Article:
Steph’s drive to do what others can not and would not is fueled by her curiosity for the world. Curiosity to see new places. To learn new things. “Just understanding that there was so much knowledge out there and so many amazing places that I had never seen, and would never have the ability to see without these other skills of climbing up mountains and just all the things that it leads you to do. I’m travelling around the world, spending time with people in different cultures, different places, and then, you know, of course learning – how do you actually get up a mountain with a vertical terrain, and then get yourself back down.”  Yes, how DO you do that?

Photo Credit: Vincent Kleine for She’s Mercedes

For Steph, climbing and BASE jumping aren’t just about getting up the mountain and back down again. For her, it is about flow and focus. In order to do what she does (and do it safely and successfully), she must achieve a maximum level of focus. She must be 100% centered on the present moment, so as to avoid any and all mistakes, which, when doing what she does, could be fatal. When Steph is flying through the air on a BASE jump, or high above the ground on a climb without a rope or any sort of safety protection, her brain slows down and enters a flow state. Flow state refers to an experience when one is fully immersed in what they are doing, to the point of forgetting anything and everything else in their life at that moment. All other thoughts, feelings, and emotions leave the body, and the brain is 100% focused on the present moment and present activity. It is common for extreme sports athletes to achieve flow state while performing their sport, especially when their sport relies on it not only for success but for survival.

According to Steph, the easiest way for her to achieve flow state is to escape outside energy. To be alone. “For me, a big factor for reaching focus, or flow, is getting away from outside energy — so free soloing inherently works really well because you are alone.” When Steph goes BASE jumping, the activity is so intense that she has no choice but to enter Flow State. “With BASE jumping and wingsuit BASE, getting there (flow state) is pretty much guaranteed because it seems like there’s no choice but to enter that state of pure focus when leaving the edge — although it’s a pretty short-lived experience because BASE jumping is over very quickly. Still, sometimes it can be challenging because outside energy can still affect my mindset and BASE jumping can turn into a more social experience with people hiking together in bigger groups, so I’ve found I need to limit the group to just one or two other jumpers and forego certain jumps if I know it will be a large group… If I’m with anyone else, I usually jump last so I can be alone for a few seconds or minutes at the top without any outside energy, and that’s when I feel the calmest and focused.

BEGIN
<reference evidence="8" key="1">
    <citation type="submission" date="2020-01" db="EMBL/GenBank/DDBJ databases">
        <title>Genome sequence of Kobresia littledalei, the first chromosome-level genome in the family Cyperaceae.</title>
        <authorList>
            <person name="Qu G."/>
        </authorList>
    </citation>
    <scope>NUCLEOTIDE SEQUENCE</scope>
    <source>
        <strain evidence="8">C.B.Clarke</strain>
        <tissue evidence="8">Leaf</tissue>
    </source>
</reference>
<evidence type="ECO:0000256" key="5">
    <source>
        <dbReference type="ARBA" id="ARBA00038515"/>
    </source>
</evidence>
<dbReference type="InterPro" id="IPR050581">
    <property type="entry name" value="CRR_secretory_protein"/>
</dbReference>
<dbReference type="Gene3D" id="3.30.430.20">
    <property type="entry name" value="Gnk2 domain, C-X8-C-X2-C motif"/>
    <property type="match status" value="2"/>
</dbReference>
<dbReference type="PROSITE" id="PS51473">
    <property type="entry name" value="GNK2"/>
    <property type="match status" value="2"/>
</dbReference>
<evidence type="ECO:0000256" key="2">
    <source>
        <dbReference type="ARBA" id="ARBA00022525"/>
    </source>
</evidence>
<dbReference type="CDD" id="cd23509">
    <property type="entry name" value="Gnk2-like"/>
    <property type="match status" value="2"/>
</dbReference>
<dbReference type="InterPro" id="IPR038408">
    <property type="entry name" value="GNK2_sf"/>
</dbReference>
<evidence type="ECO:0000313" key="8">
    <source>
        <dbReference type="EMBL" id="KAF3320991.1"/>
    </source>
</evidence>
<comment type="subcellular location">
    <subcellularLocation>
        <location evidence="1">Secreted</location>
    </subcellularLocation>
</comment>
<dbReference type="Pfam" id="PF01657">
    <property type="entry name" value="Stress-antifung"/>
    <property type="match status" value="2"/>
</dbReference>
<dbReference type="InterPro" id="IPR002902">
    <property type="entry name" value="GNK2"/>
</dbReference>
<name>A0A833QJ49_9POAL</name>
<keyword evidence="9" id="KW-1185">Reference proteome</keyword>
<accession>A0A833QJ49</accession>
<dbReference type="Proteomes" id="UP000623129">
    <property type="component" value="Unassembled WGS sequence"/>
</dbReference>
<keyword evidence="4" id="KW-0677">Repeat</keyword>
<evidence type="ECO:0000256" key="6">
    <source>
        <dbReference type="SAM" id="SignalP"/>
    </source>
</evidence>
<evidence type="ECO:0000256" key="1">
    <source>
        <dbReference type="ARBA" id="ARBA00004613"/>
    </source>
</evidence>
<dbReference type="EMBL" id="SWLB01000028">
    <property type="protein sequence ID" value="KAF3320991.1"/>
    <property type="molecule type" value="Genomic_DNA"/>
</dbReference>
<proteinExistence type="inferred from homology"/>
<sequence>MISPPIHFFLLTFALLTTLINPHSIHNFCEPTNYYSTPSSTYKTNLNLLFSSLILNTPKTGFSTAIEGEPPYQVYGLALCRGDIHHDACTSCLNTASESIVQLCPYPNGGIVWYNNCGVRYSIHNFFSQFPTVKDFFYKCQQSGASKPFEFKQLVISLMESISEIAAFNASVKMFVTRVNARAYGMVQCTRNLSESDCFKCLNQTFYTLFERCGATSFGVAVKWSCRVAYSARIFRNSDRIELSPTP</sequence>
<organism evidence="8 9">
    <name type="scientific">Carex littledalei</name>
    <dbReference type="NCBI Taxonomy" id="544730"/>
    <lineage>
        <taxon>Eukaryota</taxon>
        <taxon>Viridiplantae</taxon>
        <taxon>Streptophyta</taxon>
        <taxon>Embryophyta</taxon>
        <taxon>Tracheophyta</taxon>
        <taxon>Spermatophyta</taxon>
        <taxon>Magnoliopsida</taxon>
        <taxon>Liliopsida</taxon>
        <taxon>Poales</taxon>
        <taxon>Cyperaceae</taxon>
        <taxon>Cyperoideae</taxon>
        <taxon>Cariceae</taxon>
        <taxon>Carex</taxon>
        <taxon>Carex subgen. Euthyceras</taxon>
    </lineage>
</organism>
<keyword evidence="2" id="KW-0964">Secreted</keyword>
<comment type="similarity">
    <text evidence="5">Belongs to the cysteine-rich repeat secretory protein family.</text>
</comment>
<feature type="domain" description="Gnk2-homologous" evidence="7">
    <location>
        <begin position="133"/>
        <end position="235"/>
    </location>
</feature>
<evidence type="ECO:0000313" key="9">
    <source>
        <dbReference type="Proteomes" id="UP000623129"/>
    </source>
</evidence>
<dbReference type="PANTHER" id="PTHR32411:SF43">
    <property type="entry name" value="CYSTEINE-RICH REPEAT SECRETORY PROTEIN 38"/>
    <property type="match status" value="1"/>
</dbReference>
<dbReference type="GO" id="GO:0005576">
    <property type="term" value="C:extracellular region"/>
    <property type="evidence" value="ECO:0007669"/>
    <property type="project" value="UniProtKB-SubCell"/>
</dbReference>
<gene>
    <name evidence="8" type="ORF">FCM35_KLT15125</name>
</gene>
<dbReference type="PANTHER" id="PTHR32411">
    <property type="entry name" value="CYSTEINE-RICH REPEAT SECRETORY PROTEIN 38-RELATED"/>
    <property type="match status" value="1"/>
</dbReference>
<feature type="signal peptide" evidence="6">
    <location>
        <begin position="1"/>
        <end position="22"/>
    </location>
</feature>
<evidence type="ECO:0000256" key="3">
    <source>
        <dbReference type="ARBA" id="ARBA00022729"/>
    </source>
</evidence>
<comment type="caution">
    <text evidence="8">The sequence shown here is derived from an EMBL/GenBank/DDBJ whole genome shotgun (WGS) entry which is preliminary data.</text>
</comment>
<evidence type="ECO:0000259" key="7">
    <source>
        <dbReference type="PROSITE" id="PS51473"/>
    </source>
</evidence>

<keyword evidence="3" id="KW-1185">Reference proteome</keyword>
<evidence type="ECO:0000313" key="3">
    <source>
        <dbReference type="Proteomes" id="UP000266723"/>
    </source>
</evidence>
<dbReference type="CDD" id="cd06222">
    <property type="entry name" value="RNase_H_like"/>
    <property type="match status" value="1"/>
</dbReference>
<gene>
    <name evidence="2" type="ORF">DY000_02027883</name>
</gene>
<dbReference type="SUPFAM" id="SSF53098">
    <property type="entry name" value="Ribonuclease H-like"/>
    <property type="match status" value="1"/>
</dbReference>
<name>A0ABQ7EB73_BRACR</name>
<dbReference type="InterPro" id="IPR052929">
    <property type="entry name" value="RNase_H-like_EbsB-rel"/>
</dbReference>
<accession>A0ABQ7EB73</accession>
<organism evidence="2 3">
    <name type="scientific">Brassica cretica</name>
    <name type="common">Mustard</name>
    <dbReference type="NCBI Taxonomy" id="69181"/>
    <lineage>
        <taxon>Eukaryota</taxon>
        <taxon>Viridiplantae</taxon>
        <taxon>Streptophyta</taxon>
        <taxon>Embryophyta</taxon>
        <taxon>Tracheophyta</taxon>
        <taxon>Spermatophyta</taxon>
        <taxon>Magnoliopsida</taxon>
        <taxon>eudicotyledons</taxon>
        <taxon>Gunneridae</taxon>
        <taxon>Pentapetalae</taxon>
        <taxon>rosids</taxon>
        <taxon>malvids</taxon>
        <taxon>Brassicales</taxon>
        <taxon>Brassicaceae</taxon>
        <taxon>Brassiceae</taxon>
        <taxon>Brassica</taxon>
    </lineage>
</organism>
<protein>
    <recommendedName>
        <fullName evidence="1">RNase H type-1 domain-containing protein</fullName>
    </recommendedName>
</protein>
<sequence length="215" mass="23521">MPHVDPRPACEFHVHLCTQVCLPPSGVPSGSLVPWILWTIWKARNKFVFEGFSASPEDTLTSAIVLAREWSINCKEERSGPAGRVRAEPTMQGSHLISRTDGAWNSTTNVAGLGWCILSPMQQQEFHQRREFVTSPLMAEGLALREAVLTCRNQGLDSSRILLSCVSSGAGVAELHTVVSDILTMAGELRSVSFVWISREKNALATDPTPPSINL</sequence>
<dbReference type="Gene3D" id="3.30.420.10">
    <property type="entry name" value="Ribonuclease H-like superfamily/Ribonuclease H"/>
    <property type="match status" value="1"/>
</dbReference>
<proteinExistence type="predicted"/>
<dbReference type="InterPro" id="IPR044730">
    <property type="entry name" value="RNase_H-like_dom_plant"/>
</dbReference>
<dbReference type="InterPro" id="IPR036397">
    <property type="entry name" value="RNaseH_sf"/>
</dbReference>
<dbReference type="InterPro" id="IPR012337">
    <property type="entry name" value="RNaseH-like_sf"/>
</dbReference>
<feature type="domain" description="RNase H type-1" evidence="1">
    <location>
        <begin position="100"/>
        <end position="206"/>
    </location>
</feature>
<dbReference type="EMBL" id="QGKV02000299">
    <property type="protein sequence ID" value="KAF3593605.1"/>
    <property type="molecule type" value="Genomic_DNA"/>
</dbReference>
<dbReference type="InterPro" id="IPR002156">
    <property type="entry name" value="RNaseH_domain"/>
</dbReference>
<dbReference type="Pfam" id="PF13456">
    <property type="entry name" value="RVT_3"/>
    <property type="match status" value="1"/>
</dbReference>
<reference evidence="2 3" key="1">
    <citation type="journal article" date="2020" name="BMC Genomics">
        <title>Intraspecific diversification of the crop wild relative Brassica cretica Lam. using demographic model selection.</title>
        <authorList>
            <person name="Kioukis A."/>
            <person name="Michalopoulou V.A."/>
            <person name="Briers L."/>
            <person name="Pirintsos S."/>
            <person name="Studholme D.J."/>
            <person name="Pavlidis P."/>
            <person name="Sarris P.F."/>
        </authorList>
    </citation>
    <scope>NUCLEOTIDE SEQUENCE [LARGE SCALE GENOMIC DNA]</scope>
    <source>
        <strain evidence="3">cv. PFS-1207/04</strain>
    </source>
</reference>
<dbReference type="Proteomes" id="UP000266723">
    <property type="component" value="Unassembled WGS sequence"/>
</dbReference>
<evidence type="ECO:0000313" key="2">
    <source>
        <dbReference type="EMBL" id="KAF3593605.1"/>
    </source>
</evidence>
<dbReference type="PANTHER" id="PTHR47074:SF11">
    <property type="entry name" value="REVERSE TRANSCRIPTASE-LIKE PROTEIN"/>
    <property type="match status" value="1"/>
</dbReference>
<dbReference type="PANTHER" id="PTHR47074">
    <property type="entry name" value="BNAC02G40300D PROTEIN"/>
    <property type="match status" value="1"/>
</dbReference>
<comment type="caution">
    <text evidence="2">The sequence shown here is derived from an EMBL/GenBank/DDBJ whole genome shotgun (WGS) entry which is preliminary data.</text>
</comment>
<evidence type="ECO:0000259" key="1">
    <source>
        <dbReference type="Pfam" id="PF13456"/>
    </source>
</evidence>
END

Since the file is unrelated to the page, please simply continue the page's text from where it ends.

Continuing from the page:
Photo Credit: Vincent Kleine for She’s Mercedes

The thought of feeling “calm” and “focused” before jumping off a cliff with only a parachute as your safety net may seem crazy to the rest of us. For Steph, this is what keeps her coming back. She loves the idea of such an uncontrolled situation. With the training, learning, visualizing, and practising, again and again, so many times, she is able to control the uncontrollable. “Seeking the ability to do something that should be impossible and yet to be doing it in a way that’s actually pretty reasonable.” Steph is only satisfied with her performance if she has done her climb or BASE jump in a controlled, and calm fashion. When she does that, it feels as if she was in the right place at the right time. As if she was meant to do it. As if it was her purpose. “I know for myself that when I’ve had those moments where it kind of just worked out and I almost felt that I got lucky… I’m usually really dissatisfied with that experience. What I prefer is to feel like I’ve entered the situation in a very calculated way. I’ve really prepared. I’ve gone through all the permutations. Plan B, plan C, plan D scenarios. I’ve tried to really think through everything that could ever go wrong and feel like I have a plan for that. And then when it started happening, I feel like I’m very in control of the situation because I chose to get into it feeling like I’m really ready for it. When I either land from a jump or top out a climb, I feel like, ‘wow, you know, I really belonged there and I wasn’t just kind of scrapping through it’.”

A feeling of belonging is what Steph is looking for. She looks like she has found it. “I’m 46 now and I’ve been climbing since I was 18, so my entire adult life I’ve been doing these sports in various form… I am hoping to keep doing my sports for the rest of my life. It is honestly really hard for me to imagine not being out in the mountains and being out in the desert and just doing these things that I love doing.”

READ NEXT: Steph Davis: Dreaming of Flying